This is the plain ASCII dash character. This character has rater ambigous semantics, as it might be used instead of any of the other hyphens, dashes, or minus signs.
This character should be used only as an ASCII fallback when it is not practical to use the more specific characters listed below.
Example: Dorem-ipsum-dolor-sit-amen the-quick-brown-fox-jumps-over-the-lazy-dog super-cali-fragi-listic-expiali-docious the-quick-brown-fox-jumps-over-the-lazy-dog Dorem-ipsum-dolor-sit-amen super-cali-fragi-listic-expiali-docious
Soft hyphen (U+00AD)
This character is either the glyph to insert where a soft hyphenation occurs, or a character to mark the place where a soft hyphen might occur. In HTML, the latter semantics is prefered. As such, it is non‐visible, except where a hyphenation actually occurs, where it is rendered with the same glyph as the hyphen‐minus.
Example: Doremipsumdolorsitamen thequickbrownfoxjumpsoverthelazydog supercalifragilisticexpialidocious thequickbrownfoxjumpsoverthelazydog Doremipsumdolorsitamen supercalifragilisticexpialidocious
In serious typography, a soft hyphen isn't enough. Instead, a
database of words, where they may be hyphenated, and the
cost for each hyphenation point is used. Rough edges or
long spaces also have a cost, and to find where to hyphenate, the
"ugliness cost" for the paragraph is minimized.
TeX uses variants of
this, I don't know about MS Word or
This hyphen is allways visible, and lines can break after it. Kind of like a non‐breaking hyphen followed by a zero‐width space. In most cases when you put a dash in a word, this is what should be used.
Example: Dorem‐ipsum‐dolor‐sit‐amen the‐quick‐brown‐fox‐jumps‐over‐the‐lazy‐dog super‐cali‐fragi‐listic‐expiali‐docious the‐quick‐brown‐fox‐jumps‐over‐the‐lazy‐dog Dorem‐ipsum‐dolor‐sit‐amen super‐cali‐fragi‐listic‐expiali‐docious
Non‐breaking hyphen (U+2011)
As it's named, this is the same character as the other hypen, but lines are not allowed to be broken after it. Just lika an ordinary letter.
Example: Dorem‑ipsum‑dolor‑sit‑amen the‑quick‑brown‑fox‑jumps‑over‑the‑lazy‑dog super‑cali‑fragi‑listic‑expiali‑docious the‑quick‑brown‑fox‑jumps‑over‑the‑lazy‑dog Dorem‑ipsum‑dolor‑sit‑amen super‑cali‑fragi‑listic‑expiali‑docious
The em dash (U+2014) is used for insertions — like this — in text. The em dash is one em unit long, i.e. as long as the line is high.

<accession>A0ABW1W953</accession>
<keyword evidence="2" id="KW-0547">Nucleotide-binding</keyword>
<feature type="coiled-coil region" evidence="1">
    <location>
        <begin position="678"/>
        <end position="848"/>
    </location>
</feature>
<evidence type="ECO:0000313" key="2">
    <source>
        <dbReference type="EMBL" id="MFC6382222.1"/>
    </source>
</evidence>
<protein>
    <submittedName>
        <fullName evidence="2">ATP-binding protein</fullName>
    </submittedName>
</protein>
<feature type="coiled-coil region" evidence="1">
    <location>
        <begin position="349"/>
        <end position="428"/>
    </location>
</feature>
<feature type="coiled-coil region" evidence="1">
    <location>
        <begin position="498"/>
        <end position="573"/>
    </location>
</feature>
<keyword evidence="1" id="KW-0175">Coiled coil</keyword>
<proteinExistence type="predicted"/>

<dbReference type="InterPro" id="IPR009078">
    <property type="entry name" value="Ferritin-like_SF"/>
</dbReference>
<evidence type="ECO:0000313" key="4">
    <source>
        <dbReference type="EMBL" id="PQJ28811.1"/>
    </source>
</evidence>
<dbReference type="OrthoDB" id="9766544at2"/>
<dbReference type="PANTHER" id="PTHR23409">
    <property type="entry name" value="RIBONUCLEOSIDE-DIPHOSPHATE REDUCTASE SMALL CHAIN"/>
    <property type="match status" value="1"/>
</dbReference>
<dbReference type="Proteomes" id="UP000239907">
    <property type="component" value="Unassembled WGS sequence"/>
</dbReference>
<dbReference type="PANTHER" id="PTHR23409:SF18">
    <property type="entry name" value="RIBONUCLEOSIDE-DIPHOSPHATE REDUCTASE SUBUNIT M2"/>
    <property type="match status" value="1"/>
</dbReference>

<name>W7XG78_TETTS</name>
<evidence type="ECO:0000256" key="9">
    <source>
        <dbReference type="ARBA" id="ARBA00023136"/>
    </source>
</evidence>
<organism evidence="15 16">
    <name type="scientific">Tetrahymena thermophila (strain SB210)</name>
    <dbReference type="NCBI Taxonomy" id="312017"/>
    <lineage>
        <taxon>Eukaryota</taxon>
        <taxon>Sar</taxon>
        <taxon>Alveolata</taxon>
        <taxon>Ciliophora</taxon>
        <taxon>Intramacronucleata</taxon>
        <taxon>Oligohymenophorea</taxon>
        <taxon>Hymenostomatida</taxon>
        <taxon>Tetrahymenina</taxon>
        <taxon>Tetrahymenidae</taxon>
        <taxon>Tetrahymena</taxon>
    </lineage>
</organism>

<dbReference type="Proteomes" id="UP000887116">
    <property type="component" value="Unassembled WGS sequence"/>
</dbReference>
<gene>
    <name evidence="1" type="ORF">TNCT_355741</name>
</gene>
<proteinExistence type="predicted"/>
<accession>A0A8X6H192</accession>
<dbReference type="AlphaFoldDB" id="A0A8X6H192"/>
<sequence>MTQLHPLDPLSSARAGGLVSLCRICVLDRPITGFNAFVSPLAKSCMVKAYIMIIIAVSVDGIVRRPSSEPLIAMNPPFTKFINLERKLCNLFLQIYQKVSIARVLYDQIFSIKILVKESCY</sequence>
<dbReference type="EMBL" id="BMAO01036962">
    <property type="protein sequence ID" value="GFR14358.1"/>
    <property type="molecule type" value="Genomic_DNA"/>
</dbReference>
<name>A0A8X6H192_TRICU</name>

There is also an en dash (U+2013), which is as long as an n is wide, or half as long as the em dash.
In Swedish, a slightly shorter dash, ¾ em, is used as the em dash above. I don't know a proper unicode character for this, so I often use an en dash (U+2013) instead.
Dashes and numbers
For ranges, use the en dash (U+2013). Days
per month: 28 – 31. In text, the word
be preferred. There is 28 to 31 days in a month.
As a number separator, use the figure dash (U+2012). My phone number is 08‒656 92 02.
There is a specific minus sign (U+2212). 17 − 9 = 8.
So, can all these nice dashes be used in ordinary web pages?
Firefox 3.0 (beta) handles all the dashes correctly (the hyphen‐minus is treated like the hyphen).
Earlier Firefox makes correct glyphs for all the dashes, but doesn't allow line breaking after any (unless there is a space there as well). The soft hyphen is ignored, the hyphen and hyphen‐minus is just like the non‐breaking hyphen.
MSIE 7 (on Windows XP) handles all the dashes correctly (the hyphen‐minus is treated like the hyphen).
If you watch this page in another browser, please tell me how it handles the dashes.
Note: The exact length relations of the plain dash, en dash, figure dash, and minus sign varies between different platforms and fonts. This is not an error. When talking about typographic glyphs, there is also ¼ em, ½ em, ¾ em, 1 em, and 1¼ em dashes. And possibly some more. I would like to have at least the ¾ em dash in unicode, but I can't find any.